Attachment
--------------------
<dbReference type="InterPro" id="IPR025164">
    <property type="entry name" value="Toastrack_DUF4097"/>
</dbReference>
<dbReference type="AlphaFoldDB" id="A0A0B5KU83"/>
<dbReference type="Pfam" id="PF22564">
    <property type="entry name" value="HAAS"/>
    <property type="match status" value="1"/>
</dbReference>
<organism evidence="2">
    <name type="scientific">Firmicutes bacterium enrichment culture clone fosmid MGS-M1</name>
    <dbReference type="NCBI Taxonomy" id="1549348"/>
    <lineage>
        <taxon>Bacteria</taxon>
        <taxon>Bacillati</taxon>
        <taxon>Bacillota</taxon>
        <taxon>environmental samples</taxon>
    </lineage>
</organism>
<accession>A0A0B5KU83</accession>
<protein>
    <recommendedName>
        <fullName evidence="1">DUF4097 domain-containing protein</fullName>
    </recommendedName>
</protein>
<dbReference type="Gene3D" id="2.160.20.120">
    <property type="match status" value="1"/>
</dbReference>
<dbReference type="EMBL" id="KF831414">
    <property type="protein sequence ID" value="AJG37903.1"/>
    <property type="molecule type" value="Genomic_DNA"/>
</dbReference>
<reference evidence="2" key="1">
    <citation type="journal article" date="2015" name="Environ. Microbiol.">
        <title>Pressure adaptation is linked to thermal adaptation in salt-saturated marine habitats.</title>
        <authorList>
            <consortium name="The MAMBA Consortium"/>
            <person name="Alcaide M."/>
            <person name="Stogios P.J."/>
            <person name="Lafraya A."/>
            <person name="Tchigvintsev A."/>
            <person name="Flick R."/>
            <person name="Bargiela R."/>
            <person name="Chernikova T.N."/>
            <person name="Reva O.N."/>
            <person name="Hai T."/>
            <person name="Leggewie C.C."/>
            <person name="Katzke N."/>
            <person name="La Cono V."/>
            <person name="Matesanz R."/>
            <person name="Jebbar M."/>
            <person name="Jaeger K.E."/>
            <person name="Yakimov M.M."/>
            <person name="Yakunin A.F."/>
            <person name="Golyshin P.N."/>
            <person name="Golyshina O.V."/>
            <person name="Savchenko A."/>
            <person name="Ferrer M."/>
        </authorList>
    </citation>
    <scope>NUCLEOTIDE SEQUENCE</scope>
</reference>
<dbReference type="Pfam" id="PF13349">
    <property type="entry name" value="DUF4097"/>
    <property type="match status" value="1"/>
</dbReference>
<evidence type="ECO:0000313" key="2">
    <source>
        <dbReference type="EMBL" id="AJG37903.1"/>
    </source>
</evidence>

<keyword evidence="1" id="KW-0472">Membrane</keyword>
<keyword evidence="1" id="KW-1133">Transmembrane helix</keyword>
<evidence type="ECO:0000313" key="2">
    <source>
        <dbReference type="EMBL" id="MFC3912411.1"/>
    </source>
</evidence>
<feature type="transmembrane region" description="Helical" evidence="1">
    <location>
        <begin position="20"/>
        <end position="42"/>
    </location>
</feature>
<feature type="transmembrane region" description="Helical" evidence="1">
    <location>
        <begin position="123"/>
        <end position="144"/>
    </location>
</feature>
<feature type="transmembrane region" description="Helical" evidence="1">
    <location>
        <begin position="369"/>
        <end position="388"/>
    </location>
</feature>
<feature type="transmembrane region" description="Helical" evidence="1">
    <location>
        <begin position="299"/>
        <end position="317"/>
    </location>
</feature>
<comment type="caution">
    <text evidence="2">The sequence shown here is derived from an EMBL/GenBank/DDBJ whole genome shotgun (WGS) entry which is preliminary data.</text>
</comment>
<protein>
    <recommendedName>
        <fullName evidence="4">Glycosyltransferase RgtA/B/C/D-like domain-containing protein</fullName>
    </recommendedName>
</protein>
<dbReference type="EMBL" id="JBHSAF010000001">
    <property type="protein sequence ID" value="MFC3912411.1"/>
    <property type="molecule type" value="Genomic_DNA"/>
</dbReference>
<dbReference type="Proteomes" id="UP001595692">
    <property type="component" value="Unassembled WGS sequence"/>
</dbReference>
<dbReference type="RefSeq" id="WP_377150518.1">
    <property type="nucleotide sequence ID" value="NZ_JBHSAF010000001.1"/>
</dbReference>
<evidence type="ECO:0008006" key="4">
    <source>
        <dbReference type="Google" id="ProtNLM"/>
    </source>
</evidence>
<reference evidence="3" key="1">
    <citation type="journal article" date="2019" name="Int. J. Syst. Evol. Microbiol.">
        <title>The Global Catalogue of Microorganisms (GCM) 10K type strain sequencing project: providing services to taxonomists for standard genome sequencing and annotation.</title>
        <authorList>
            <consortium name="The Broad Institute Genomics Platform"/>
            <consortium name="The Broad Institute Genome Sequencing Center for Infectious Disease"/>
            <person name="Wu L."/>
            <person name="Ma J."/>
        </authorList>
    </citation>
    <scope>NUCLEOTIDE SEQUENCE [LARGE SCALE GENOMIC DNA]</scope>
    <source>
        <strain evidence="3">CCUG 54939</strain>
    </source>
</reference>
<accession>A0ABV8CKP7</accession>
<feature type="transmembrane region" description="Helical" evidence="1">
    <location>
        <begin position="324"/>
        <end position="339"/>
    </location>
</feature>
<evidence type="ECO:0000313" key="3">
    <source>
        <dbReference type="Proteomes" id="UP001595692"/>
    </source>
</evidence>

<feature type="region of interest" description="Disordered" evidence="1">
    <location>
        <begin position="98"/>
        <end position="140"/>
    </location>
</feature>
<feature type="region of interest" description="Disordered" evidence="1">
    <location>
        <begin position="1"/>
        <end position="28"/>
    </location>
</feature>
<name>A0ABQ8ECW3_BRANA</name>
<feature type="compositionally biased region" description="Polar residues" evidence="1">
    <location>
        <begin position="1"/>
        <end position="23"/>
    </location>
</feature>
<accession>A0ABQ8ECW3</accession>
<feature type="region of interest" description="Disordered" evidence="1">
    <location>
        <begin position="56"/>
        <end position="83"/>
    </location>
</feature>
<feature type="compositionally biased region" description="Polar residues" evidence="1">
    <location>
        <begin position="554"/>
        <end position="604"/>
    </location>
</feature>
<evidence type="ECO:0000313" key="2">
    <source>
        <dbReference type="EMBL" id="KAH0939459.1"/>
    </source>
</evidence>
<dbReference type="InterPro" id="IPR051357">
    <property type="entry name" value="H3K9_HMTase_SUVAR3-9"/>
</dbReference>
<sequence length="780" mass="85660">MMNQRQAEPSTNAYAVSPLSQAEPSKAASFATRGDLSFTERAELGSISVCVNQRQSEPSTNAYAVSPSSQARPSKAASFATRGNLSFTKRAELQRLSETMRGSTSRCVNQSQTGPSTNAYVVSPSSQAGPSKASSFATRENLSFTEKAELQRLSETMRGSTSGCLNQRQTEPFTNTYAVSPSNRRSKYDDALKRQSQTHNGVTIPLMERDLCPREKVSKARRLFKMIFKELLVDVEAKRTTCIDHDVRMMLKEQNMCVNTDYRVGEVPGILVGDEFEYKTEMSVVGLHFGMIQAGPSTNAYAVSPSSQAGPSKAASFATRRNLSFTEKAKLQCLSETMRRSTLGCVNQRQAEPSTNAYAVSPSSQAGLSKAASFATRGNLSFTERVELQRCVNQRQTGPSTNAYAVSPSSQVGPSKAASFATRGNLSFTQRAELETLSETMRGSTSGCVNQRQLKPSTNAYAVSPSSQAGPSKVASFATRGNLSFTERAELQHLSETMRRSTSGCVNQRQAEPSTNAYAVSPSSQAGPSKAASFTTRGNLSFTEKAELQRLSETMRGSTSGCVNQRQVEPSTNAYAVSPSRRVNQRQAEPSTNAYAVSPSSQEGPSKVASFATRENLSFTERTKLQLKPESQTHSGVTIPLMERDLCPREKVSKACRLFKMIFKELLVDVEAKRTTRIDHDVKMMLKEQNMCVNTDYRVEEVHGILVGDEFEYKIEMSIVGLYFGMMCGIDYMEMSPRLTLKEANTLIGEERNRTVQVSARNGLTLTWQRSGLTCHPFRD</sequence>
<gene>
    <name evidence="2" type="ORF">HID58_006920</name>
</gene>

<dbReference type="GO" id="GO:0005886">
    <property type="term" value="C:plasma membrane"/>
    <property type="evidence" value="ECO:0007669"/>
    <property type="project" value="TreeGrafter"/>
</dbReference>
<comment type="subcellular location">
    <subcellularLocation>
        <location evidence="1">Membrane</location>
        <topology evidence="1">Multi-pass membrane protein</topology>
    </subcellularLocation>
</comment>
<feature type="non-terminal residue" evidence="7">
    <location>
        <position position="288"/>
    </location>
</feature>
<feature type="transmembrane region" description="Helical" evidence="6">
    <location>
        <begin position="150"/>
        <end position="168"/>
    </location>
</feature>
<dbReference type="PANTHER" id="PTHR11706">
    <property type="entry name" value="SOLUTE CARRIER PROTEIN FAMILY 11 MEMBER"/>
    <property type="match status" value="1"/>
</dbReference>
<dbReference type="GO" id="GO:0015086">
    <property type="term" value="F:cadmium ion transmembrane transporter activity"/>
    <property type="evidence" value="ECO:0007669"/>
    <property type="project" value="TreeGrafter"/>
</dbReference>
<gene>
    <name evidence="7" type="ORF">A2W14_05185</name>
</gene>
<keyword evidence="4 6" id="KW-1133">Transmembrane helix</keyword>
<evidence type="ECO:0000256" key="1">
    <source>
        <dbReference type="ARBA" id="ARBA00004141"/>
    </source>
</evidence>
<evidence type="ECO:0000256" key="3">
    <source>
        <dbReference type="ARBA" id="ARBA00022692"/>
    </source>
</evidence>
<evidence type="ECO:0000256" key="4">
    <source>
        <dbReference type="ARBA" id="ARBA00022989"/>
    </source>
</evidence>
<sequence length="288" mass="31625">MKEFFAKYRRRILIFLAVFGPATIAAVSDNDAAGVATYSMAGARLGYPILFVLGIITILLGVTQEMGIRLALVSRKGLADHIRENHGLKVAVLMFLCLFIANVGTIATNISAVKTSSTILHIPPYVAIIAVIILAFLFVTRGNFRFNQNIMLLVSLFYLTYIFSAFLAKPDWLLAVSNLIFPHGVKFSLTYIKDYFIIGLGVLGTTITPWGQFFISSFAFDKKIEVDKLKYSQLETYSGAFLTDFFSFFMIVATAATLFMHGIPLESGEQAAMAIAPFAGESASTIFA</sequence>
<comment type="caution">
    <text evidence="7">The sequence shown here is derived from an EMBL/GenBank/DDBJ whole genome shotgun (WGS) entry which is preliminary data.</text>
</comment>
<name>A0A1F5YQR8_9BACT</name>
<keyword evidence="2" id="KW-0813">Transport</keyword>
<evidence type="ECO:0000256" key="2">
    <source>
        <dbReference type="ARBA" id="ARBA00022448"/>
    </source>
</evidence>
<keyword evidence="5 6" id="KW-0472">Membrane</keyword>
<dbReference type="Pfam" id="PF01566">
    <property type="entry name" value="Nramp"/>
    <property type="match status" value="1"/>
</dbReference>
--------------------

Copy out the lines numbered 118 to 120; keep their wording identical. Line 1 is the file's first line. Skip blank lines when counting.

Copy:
    <property type="nucleotide sequence ID" value="NZ_JBHSAF010000001.1"/>
</dbReference>
<evidence type="ECO:0008006" key="4">